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Why the 4% Retirement Rule Is Outdated

For years, the 4% rule has been the golden staple that all financial advisors recommend that retirees follow. However, we will discuss why the 4% rule is outdated. Instead of using the 4% rule, we will explain what you can do to live your best retirement life without running out of funds.

Before I explain why the 4% rule is outdated, I think it’s best to explain what this rule is, just in case you need a refresher.

What Is the 4% Rule?

The 4% rule claims that retirees can withdraw 4% of their retirement savings every year throughout their retirement and never run out of money.

It was originally introduced in 1994 by a financial planner named William Bengen. He used historical market returns to determine a withdrawal rate that would sustain a 50% stocks and 50% bonds retirement portfolio for 30 years.

The #1 thing you want to avoid in retirement is using all your retirement funds. For the longest time, this 4% rule was the staple for how retirees could withdraw money from their portfolio every year and avoid using up all their funds. However, new research shows that this may not be the case.

Why Is the 4% Rule Outdated?

Interest Rates on the Decline

One of the biggest reasons why many retirees should consider not using the 4% rule is because interest rates are at an all-time low.

According to CNBC, interest rates on U.S. treasury bonds range from 4%-5%. However, back in the 80s and 90s, bond yields were at least double digits.

Check this out:


As you can see from this graph, on September 28th, 1981, the interest rate was 15.41%. Between 1979 and 1985, interest rates were always in double digits.

A recent study found that a 65-year-old couple could only withdraw 2.26% of their retirement savings per year without using up all their retirement funds.

Historically, bonds and other debt instruments issued by the U.S. Treasury have always been considered extremely safe and profitable.

While U.S. Treasury bonds are still safe investments, they are now less profitable than other riskier investments. This leaves many Americans having to choose between higher-yield risky investments or lower-yield safe investments.

Risky Investments

Because Americans are not getting favorable returns on safe investments, they are now taking bigger investing risks.

If a retiree receives a poor investment return during retirement, their portfolio could deteriorate significantly. Moreover, it might be difficult for the retiree to recover the money that was lost on their investment.

The 4% rule was made assuming that people were investing in safe, high-yield bonds that were returning consistently positive ROIs. But that is no longer the case. Many investors are now at risk of losing money rather than getting a positive ROI because they seek riskier investment opportunities.

The Hidden Price of Good Healthcare

Thanks to our advancements in health care and overall better standard of living, people are living much longer than their predecessors.

PLUS, thanks to the Financial Independence Retire Early (FIRE) movement, people are retiring earlier than their parents and grandparents.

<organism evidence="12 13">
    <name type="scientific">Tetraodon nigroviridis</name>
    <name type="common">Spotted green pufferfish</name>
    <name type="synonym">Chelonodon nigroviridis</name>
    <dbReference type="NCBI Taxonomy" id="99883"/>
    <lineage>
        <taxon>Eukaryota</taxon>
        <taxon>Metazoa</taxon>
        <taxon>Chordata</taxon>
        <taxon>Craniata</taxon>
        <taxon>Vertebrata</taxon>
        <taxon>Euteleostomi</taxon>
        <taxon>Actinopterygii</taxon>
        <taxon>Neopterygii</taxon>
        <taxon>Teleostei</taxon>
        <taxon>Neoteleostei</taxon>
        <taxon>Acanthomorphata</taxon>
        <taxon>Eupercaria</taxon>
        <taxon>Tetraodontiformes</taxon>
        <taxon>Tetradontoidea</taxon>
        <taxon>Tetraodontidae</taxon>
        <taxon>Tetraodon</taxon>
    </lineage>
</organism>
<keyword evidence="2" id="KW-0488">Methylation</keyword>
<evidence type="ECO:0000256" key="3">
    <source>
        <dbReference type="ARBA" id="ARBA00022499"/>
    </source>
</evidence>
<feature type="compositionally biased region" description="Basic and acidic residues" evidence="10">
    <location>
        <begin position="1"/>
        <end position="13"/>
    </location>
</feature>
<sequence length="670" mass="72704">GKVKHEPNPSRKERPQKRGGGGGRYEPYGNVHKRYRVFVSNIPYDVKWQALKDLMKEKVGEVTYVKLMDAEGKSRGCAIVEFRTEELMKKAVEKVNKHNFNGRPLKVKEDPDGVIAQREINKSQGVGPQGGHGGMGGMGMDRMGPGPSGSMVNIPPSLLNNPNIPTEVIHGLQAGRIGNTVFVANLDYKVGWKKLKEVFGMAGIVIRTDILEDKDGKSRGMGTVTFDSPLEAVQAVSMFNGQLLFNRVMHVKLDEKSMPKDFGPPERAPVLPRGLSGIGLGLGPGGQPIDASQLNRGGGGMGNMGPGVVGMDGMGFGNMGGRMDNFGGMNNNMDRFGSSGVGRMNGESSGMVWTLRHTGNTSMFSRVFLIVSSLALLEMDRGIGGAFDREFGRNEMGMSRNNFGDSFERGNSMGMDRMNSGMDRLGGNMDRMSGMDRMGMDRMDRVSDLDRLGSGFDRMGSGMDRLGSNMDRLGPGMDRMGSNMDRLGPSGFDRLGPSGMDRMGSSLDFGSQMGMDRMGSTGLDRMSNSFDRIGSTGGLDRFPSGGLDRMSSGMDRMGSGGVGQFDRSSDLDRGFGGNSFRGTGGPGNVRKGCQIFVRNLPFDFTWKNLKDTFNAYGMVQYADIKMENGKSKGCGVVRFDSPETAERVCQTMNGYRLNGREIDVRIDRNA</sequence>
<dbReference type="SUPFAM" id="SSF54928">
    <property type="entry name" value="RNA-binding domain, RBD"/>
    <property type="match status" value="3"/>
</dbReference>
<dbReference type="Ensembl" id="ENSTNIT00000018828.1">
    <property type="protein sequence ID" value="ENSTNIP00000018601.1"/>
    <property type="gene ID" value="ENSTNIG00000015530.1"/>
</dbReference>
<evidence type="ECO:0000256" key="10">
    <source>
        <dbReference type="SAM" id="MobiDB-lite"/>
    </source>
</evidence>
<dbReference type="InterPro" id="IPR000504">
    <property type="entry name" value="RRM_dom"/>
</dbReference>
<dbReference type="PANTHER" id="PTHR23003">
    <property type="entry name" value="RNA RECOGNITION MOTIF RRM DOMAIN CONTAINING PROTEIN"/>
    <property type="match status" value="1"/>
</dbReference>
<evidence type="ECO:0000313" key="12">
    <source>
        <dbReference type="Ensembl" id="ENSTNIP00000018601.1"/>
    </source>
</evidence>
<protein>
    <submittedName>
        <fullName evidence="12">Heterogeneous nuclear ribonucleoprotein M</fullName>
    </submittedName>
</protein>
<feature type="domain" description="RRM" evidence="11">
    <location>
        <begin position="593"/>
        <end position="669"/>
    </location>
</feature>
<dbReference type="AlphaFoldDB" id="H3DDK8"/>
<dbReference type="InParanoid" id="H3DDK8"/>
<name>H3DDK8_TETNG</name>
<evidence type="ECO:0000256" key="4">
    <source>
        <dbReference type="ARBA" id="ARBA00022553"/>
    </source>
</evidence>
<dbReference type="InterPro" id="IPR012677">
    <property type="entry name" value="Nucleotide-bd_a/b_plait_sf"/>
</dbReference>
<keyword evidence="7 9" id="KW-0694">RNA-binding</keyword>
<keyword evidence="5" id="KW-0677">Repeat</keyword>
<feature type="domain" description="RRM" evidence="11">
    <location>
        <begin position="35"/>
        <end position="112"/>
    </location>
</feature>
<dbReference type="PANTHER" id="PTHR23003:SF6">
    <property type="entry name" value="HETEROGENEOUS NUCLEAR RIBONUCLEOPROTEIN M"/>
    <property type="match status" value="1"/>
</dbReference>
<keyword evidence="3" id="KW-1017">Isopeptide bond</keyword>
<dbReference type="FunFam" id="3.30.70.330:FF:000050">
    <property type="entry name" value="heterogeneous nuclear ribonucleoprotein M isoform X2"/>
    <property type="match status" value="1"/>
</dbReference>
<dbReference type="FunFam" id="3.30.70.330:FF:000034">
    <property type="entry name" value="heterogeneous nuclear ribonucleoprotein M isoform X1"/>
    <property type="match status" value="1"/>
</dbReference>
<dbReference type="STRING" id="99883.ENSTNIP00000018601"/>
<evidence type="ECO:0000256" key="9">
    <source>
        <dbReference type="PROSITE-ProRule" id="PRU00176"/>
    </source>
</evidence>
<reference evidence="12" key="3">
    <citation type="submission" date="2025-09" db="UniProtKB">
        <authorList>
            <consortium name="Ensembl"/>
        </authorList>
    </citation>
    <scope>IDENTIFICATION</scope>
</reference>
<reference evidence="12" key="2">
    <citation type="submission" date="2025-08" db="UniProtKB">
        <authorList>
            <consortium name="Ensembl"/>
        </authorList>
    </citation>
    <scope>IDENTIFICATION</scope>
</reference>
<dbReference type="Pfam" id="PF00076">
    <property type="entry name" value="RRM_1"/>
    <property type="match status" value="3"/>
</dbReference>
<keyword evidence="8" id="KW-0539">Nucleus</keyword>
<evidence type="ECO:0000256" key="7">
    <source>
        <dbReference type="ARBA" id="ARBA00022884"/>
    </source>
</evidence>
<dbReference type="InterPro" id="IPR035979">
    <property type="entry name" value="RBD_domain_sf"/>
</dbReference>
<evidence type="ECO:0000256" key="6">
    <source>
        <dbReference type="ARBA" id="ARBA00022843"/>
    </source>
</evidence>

Due to these factors, many Americans are at risk of outliving their retirement savings. Instead of saving for just 30 years, which is what the 4% rule is based on, many retirees now have to save for 40 to 50 years of retirement.

Inflation on the Rise

In February of 2023, a study was done by the financial advice company SmartAsset, which acknowledges that even high-earners are struggling to build wealth, and some were even living paycheck to paycheck.

In December 2022, 51% of people who earn more than $100,000 reported living paycheck to paycheck being unable to invest and save for retirement.

Not only that, but Healthcare and long-term care expenses have risen substantially faster over the years, wiping out many retirement savings in the process.

What Can I Do to Prepare for Retirement?

Rather than using the 4% rule, there are other strategies you can use to prepare for a profitable and smooth-sailing retirement.

Find a Tax Strategist

No matter how much money you have saved up for retirement, Uncle Sam will want a piece of the pie. The 4% rule doesn’t account for rising tax rates that could end up eating up how much money you have available to use for retirement.

A professional tax strategist can help you create a tax plan to help you reduce how much you pay in taxes going into retirement.

Build Your Revenue Arsenal

Social Security, Pensions, Annuities, and other guaranteed income can help you pay for all your expenses without dipping into your retirement portfolio. The more you can contribute to your social security, the better off you will be in the future.

Use Flexible Withdraw Strategies

New strategies are emerging that you can use to safely withdraw from savings without the risk of running out of money in the future. One of these new strategies is called the “guardrails approach.” This approach is designed to account for changes in the value of your portfolio. Your withdrawal rate will decrease when the market is doing poorly or increase when it is doing well. So, being flexible with your withdrawal rate is the name of the game. 


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